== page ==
In this Oct. 8, 2018 photo, President Rodrigo Duterte greets Chinese Ambassador Zhao Jianhua who paid a courtesy call on the president at the Malacañan Palace.
Presidential Photo/Simeon Celi
China assures Philippines: Not our policy to attack anyone in South China Sea
Patricia Lourdes Viray ( - March 7, 2019 - 10:33am

MANILA, Philippines — Following Washington's assurance that it would protect Manila in case of an armed attack in the disputed South China Sea, Beijing declared that it is not out to attack anyone in the area.

Chinese Ambassador to the Philippines Zhao Jianhua said Wednesday evening that China is more worried about possible attacks from "the other side," possibly referring to the United States.

"We are worried about possible attacks from the other side. We don’t worry about China attacking anybody because it is not our policy," Zhao told Malacañang reporters.

Zhao stressed that the Chinese government is concerned about maintaining peace and stability in the region.

The Chinese envoy added that Washington should be more concerned over other countries destabilizing this peace "rather than China initiating any move."

“Everybody, every country will suffer if peace and stability becomes something opposite. It’s chaos or conflict,” Zhao said.

Beijing is also more focused on maintaining peace and stability in the contested waterway, the Chinese envoy said.

“I think it is in the common interest of all countries, including China, the United States and ASEAN countries, that we keep the peace and stability there and we keep the freedom of navigation in the whole South China Sea open,” Zhao said.

China verifying reports Filipinos kept away from sandbars

Asked about reports that Chinese vessels are denying access to Filipino fishermen in sandbars near Pag-asa Island in the Spratlys, Zhao said the Chinese Embassy has yet to verify such reports.

In an report, Kalayaan Mayor Roberto del Mundo said the presence of Chinese ships in the areas has been affecting fishing activities of Filipino fishermen.

Pag-asa Island, the second largest island in the Spratlys in the South China Sea or West Philippine Sea, is 12 nautical miles from Subi Reef, one of Beijing's military outposts.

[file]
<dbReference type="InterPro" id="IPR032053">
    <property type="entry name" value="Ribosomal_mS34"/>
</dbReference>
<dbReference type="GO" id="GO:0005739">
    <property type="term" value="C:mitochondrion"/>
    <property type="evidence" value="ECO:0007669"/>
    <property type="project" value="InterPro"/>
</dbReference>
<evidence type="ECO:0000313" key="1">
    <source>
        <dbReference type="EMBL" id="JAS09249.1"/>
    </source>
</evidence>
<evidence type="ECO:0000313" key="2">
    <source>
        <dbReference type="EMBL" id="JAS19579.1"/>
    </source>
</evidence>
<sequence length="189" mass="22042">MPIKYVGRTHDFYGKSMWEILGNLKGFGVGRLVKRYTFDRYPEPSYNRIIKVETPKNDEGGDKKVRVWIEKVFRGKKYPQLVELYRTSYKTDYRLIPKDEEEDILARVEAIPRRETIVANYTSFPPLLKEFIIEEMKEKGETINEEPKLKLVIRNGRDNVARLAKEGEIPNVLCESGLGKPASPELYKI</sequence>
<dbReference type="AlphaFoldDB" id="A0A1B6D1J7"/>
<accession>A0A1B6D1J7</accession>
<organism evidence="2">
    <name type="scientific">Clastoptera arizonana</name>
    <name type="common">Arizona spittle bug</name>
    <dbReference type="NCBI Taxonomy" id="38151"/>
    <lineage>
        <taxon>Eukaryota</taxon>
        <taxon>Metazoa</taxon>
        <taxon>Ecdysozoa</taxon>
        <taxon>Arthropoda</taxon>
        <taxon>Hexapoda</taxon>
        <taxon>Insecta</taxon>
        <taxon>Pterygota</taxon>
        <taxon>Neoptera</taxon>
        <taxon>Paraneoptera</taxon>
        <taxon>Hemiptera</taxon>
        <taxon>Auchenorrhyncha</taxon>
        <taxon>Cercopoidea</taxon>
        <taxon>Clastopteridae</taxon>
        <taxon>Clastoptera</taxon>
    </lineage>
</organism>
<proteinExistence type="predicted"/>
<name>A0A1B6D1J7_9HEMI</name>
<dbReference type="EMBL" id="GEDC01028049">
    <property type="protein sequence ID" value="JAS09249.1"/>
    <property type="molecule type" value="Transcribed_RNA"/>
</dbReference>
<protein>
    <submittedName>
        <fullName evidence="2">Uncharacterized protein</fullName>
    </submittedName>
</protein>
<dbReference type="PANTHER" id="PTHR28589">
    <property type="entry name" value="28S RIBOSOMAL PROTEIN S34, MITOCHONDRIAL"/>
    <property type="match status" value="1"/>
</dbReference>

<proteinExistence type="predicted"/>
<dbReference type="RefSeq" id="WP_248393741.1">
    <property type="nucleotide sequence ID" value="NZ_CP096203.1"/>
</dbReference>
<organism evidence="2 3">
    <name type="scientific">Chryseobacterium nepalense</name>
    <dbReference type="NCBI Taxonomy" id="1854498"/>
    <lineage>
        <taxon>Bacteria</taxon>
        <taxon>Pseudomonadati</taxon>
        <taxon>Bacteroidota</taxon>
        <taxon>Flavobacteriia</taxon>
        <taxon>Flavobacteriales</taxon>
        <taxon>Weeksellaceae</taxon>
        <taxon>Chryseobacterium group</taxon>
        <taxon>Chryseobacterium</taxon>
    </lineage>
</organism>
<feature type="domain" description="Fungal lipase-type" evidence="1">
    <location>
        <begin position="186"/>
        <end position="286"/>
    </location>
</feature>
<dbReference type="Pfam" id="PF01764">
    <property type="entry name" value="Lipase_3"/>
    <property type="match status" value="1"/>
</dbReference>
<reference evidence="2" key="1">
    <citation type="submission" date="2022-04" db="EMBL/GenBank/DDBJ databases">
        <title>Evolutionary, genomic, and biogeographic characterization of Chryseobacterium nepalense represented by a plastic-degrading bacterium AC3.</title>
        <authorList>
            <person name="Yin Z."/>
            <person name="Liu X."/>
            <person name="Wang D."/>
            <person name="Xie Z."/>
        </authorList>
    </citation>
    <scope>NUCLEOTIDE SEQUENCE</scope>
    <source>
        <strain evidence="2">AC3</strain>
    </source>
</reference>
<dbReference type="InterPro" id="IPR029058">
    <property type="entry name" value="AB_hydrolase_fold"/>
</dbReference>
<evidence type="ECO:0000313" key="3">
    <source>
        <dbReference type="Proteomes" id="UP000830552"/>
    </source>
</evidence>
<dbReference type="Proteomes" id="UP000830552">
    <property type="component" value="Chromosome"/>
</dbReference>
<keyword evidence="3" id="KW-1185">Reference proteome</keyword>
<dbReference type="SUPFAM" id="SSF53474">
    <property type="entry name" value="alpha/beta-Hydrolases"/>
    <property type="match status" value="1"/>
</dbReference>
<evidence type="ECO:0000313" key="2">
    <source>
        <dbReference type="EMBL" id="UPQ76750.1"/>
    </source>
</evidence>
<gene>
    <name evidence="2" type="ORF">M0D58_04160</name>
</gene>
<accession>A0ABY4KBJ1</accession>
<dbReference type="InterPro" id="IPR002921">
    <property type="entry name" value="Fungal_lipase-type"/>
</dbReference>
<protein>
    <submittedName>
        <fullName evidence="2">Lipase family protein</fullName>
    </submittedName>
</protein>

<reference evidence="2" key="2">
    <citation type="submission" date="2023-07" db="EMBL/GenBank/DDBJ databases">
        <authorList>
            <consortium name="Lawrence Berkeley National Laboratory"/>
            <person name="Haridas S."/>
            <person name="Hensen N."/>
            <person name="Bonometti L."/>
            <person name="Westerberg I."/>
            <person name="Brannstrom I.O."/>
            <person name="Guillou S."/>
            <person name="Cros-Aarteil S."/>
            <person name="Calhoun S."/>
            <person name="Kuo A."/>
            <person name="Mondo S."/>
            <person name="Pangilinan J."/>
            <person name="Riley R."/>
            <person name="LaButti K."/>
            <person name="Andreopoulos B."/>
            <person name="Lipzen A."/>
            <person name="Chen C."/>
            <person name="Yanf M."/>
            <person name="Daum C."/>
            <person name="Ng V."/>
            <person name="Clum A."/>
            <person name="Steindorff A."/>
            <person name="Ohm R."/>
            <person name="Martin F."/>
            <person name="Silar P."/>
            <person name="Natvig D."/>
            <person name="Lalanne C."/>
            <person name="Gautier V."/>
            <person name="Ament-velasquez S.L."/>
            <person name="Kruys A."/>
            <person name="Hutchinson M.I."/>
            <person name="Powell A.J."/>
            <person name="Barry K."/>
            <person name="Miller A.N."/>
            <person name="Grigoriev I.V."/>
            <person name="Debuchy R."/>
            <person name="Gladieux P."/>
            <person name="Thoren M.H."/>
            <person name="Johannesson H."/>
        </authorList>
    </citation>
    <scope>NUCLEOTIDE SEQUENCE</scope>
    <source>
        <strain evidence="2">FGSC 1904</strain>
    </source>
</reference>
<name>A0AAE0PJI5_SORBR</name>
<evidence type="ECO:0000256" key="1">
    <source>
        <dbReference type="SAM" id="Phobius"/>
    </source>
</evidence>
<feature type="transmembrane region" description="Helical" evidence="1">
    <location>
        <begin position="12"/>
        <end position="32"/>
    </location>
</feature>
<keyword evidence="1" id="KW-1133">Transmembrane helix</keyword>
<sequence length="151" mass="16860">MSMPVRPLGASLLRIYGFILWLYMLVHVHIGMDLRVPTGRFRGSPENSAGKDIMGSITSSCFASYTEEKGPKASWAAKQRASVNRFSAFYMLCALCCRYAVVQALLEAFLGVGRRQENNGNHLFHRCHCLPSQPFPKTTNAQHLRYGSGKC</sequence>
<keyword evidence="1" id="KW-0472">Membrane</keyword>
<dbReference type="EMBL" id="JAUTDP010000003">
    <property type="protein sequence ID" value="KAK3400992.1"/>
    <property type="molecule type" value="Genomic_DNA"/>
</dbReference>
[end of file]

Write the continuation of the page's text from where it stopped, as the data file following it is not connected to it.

“We are checking and we are in close coordination with Department of Foreign Affairs but rest assured China is committed to peacefully settle disputes we have and we are working very well in managing our differences,” Zhao said.

Last week, US Secretary of State Mike Pompeo assured the Philippines that the US would back the country in case of an armed confrontation in the South China Sea.

This declaration came amid calls for a review of the provisions of the 1951 Mutual Defense Treaty between the Philippines and the US.

"As the South China Sea is part of the Pacific, any armed attack on Philippine forces, aircraft or public vessels in the South China Sea would trigger mutual defense obligations under Article 4 of our Mutual Defense Treaty," Pompeo said in Manila.

Lorenzana, on the other hand, reiterated that current security conditions warrant a review of the decades-old treaty between the two countries.

"A couple years after the US left the bases, the Chinese began their aggressive actions in Mischief Reef — not an armed attack but it was aggression just the same. The US did not stop it," Lorenzana said.

"It is being involved in a war that we do not seek and do not want," he added. — with a report from The STAR/Christina Mendez

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